Photo above: A digital rendering showing what the Ember Youth Recovery Campus will look like when it’s done. Architectural rendering courtesy of RDG Planning and Design Photo below: Andrew Allen, president and CEO of YSS, speaks at a groundbreaking ceremony for the organization’s Ember Youth Recovery Campus near Cambridge on Tuesday. Photo by Michael Crumb

YSS broke ground today on Ember, a nature-based, holistic youth recovery campus located on 50 acres near Cambridge.

When completed, the $20 million campus, which was announced last year, will offer 70 beds for emergency shelter, crisis stabilization, and residential addiction treatment for youths and young adults from across Iowa.

A ceremony was held at the site with several dozen people in attendance, including Gov. Kim Reynolds, Sen. Joni Ernst, Rep. Randy Feenstra, donors and a representative from Woodruff Construction, which is managing construction of the campus with RDG Planning and Design.

The campus, nestled in a wooded area along a gravel road just south of the small Story County town of about 800 people, will feature a main building, cabins and outdoor recreational spaces. It will take a nature-based holistic approach to stability and recovery, and complement YSS’ other programs.

Andrew Allen, president and CEO of YSS, said the campus, once complete, will provide hope and opportunity to children and families who are struggling.

“This is Ember, a small glowing fragment of fire that when cared and nurtured can be revived. Ember reminds families and youth there is always hope, always enough fire in their hearts to overcome life’s challenges,” Allen said.

He said YSS’ mission is creating hope and opportunity by putting children first.

“Ember creates hope. Ember creates opportunity. Ember puts kids first,” Allen said. “Today, Iowa is putting kids first.”

Allen said about $5 million is still needed to complete construction of the campus, which is scheduled to open in Spring 2024. 

Allen, an alumnus of YSS programming, said Tuesday's ceremony marked one of the most important days in the organization's 46-year history. 

Reynolds said YSS’ mission will be enhanced by the Ember campus.

“This project will transform the landscape of behavioral health and addiction treatment in Iowa,” she said.

YSS serves about 10,000 children a year statewide, but Reynolds said only about 200 are able to access the emergency shelter, crisis stabilization and residential treatment for substance abuse.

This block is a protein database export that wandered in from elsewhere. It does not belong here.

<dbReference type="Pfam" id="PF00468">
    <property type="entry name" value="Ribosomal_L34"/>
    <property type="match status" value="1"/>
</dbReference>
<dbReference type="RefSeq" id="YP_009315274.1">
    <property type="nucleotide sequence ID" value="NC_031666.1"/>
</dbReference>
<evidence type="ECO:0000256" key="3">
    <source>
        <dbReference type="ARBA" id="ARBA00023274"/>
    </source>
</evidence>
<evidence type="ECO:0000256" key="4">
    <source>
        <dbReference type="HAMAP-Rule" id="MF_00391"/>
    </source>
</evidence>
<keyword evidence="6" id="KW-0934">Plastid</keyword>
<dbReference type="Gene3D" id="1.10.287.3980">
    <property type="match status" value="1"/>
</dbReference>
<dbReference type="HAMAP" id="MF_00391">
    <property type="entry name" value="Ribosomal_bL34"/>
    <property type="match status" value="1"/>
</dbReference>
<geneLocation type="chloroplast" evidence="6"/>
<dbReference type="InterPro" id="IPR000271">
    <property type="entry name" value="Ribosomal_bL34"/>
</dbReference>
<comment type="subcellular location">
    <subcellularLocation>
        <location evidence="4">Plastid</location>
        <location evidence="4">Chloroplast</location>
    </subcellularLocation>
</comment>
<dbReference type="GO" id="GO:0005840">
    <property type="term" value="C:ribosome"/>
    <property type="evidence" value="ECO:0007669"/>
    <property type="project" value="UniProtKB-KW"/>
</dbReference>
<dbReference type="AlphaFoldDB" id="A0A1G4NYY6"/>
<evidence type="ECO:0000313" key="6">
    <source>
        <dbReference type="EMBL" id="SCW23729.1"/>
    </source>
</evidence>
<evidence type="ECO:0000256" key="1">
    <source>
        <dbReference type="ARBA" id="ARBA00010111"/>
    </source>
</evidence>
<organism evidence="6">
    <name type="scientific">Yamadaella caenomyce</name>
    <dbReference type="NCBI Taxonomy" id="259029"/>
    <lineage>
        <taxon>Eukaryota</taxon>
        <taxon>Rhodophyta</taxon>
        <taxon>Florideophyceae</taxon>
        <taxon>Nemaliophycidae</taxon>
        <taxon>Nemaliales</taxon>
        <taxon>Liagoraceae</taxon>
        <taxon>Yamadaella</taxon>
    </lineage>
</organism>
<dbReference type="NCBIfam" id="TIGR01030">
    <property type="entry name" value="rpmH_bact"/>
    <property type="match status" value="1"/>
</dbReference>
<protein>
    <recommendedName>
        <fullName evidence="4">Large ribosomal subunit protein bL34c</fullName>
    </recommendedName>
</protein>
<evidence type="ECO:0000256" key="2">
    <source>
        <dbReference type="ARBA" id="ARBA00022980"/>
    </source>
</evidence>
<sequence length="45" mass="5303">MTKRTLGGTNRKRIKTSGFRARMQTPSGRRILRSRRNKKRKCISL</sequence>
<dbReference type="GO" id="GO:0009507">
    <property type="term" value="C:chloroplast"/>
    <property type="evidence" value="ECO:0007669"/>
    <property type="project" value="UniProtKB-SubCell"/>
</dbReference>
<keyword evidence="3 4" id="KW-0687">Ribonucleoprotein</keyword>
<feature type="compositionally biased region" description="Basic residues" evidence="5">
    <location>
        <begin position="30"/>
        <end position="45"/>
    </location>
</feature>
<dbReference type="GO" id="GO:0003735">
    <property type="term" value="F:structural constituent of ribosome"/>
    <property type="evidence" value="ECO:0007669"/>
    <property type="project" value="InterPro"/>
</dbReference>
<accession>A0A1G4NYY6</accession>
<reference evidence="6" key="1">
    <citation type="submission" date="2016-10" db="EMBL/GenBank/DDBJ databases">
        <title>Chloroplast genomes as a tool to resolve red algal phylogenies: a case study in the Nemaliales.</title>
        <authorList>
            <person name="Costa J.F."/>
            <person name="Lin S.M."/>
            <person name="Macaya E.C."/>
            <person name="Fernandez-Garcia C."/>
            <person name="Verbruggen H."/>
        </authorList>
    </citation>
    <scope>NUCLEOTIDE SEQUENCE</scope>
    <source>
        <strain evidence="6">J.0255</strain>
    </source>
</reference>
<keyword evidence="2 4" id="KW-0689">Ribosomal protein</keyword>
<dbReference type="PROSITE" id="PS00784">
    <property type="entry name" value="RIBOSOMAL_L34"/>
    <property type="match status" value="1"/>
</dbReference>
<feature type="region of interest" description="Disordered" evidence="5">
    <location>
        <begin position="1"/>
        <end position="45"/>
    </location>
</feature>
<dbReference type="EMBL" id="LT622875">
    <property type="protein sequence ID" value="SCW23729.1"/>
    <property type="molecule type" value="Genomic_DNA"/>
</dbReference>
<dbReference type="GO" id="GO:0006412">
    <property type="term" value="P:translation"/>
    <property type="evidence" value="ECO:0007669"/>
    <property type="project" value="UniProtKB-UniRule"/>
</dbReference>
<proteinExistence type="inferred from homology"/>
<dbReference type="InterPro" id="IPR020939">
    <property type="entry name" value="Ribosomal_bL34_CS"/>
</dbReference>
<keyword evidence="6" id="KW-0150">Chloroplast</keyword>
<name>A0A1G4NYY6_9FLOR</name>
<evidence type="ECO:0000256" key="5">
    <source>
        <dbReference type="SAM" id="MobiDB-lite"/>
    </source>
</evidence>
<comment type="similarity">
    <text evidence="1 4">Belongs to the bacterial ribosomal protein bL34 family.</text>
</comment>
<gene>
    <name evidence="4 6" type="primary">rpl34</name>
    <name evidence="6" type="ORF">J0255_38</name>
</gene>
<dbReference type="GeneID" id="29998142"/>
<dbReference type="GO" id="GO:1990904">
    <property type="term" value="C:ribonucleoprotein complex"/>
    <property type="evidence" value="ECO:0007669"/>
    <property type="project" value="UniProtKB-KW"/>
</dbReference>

Ember will allow that number to triple to about 750 a year, allowing YSS to serve more than 3,500 children over five years, Reynolds said.

“It’s incredible and amazing to consider how many more lives will be saved and changed,” she said.

Ernst said services provided by YSS and Ember are increasingly important to help children navigate the challenges of addiction, abuse and neglect, human trafficking, and teen pregnancy.

“It’s so critically important that we make sure our children have these necessary resources, the stability that they need to overcome the challenges that were handed to them,” she said. “Now we have the right people and the right facility to help them address those challenges.”

Ernst said the secluded site of the campus will help children focus on their own personal journeys, and help them “convene with nature and really be able to focus on the issues at hand.”

Russell Wood, CEO of Central Iowa Community Services, which contributed $10 million to the project, said investment in children reduces trauma and saves money in the long run because it doesn’t delay intervention until adulthood.

“What we’re doing now with this is building a fence at the top of the cliff instead of our typical approach in government, which is building an emergency room at the bottom,” he said.

Other major donors identified during the ceremony were Prairie Meadows, which awarded YSS a $600,000 grant for the project, and Dean Bowden, whose donation amount was not listed.

The land for Ember was donated by Dr. Jay Brown of the McFarland Clinic in Ames, a representative from YSS said.

Wood said the Ember campus “is not an investment in YSS, it’s an investment in the children of Iowa.”

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